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After watching a video course about SS7 attacks and remote control flaws through WiFi adapters of smartphones, a question comes to my mind:

If an adversary can intercept your SS7 traffic and relate it to his own internet, he can obviously automatically inject malicious code into the flow of traffic, isn't that right?

Therefore, some apps may contain malware even if installed from the Play Store, isn't that right?

I am talking about the case of someone who's using cellular data to connect, not only the apps, even the whole phone update can be compromised, or not?

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  • "he can obviously automatically inject malicious code in the flow of traffic" This is a broad assumption. Also, SS7 is not used in 4G network. It is used for signalling in 2G & 3G circuit based networks.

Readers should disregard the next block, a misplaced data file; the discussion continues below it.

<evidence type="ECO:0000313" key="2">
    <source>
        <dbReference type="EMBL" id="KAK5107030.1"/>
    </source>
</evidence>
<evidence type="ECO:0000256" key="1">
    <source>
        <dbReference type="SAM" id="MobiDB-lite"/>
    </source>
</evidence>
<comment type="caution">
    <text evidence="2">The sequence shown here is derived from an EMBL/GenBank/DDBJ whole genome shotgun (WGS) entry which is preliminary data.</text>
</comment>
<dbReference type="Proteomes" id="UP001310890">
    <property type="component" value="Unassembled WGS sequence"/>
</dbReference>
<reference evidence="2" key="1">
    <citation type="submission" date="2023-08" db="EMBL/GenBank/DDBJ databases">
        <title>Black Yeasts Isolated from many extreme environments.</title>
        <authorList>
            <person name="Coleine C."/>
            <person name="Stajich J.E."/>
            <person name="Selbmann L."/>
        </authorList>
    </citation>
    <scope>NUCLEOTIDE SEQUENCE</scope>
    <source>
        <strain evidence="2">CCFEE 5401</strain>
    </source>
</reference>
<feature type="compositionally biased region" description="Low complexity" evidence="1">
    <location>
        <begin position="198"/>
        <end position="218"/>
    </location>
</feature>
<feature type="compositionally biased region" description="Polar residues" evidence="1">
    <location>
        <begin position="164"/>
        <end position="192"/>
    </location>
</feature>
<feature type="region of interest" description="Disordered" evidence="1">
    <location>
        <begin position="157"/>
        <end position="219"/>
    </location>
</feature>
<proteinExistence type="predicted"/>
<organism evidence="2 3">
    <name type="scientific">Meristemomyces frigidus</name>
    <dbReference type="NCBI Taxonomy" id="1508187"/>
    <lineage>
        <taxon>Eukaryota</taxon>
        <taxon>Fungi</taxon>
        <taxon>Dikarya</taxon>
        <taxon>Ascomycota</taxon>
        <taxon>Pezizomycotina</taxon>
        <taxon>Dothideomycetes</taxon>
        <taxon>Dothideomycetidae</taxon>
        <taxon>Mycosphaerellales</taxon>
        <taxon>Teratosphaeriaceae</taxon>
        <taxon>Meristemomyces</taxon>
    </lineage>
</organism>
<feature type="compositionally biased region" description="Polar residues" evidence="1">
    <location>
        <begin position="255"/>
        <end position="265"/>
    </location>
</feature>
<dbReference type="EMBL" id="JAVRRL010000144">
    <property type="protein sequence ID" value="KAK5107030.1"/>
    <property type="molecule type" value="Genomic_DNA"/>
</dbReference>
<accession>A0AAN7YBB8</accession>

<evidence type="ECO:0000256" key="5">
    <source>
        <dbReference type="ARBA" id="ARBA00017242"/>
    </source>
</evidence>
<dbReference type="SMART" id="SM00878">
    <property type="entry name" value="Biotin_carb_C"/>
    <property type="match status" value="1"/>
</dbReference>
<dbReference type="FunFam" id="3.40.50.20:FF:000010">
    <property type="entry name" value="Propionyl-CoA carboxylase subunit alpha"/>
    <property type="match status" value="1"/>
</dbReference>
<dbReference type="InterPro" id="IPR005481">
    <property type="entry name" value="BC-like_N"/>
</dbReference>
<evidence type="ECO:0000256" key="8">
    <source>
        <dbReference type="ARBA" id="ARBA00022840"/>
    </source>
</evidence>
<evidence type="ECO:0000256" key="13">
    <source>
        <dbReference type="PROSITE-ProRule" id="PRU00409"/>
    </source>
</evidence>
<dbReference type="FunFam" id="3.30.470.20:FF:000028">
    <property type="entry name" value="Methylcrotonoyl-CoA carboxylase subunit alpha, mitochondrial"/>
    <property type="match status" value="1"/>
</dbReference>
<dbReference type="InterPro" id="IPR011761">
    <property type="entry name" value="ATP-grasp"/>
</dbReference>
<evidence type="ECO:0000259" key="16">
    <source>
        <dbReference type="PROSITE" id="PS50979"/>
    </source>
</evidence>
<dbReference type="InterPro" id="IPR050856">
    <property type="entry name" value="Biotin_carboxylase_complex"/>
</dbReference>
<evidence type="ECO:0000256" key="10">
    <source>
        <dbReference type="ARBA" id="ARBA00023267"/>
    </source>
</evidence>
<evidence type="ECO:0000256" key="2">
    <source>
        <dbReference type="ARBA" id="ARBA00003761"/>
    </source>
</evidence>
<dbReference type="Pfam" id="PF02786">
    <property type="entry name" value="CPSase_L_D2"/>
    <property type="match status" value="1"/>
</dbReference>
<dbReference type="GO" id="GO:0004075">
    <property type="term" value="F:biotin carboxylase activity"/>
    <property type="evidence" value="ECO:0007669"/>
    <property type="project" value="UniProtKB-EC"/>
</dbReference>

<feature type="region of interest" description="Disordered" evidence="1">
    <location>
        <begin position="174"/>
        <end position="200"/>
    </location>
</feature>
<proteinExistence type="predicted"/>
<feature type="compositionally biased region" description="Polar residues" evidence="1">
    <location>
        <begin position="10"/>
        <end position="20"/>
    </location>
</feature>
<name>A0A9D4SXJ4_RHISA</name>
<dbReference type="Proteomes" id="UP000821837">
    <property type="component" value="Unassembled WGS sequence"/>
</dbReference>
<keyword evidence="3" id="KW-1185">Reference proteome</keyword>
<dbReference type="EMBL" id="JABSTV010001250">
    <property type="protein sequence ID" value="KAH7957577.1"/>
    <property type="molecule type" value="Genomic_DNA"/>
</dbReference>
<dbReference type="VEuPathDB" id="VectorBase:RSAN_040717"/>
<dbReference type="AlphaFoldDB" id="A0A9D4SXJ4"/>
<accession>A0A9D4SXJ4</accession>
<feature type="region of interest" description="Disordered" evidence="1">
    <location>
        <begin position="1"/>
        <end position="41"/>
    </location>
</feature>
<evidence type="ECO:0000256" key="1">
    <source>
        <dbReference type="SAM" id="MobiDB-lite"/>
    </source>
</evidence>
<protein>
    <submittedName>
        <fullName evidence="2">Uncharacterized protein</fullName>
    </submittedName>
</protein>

– defalt
    Feb 18, 2023 at 20:28
  • @defalt By saying a broad assumption do you mean it's not possible to inject malicious packages to 3g network that have been intercepted by a fake tower.
    – takamichi
    Feb 18, 2023 at 20:40
  • If I understood correctly, the issue is more about if there's a vulnerability for the phone to process malicious code (regardless of SS7) because apps are generally sandboxed to prevent such security issues.
    – Andrew T.
    Feb 19, 2023 at 4:10
  • With new features coming up at every update you can't believe really that apps are sandboxed, but am talking also about the system update, it can be tampered and the process of verifying this update too.
    – takamichi
    Feb 19, 2023 at 6:38
  • "do you mean it's not possible to inject malicious packages to 3g" Not in the way you assumed that it can tamper with apps and OTA updates.
    – defalt
    Feb 19, 2023 at 9:08

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Generally modern phone operating systems such as iOS and Android use TLS to communicate with the mothership. Thus, an attacker will both have to be able to inject traffic at will and present valid certificates. This is a tall order.

Furthermore, I can't see how SS7 is relevant here? That is not a dynamic routing protocol for IP traffic...

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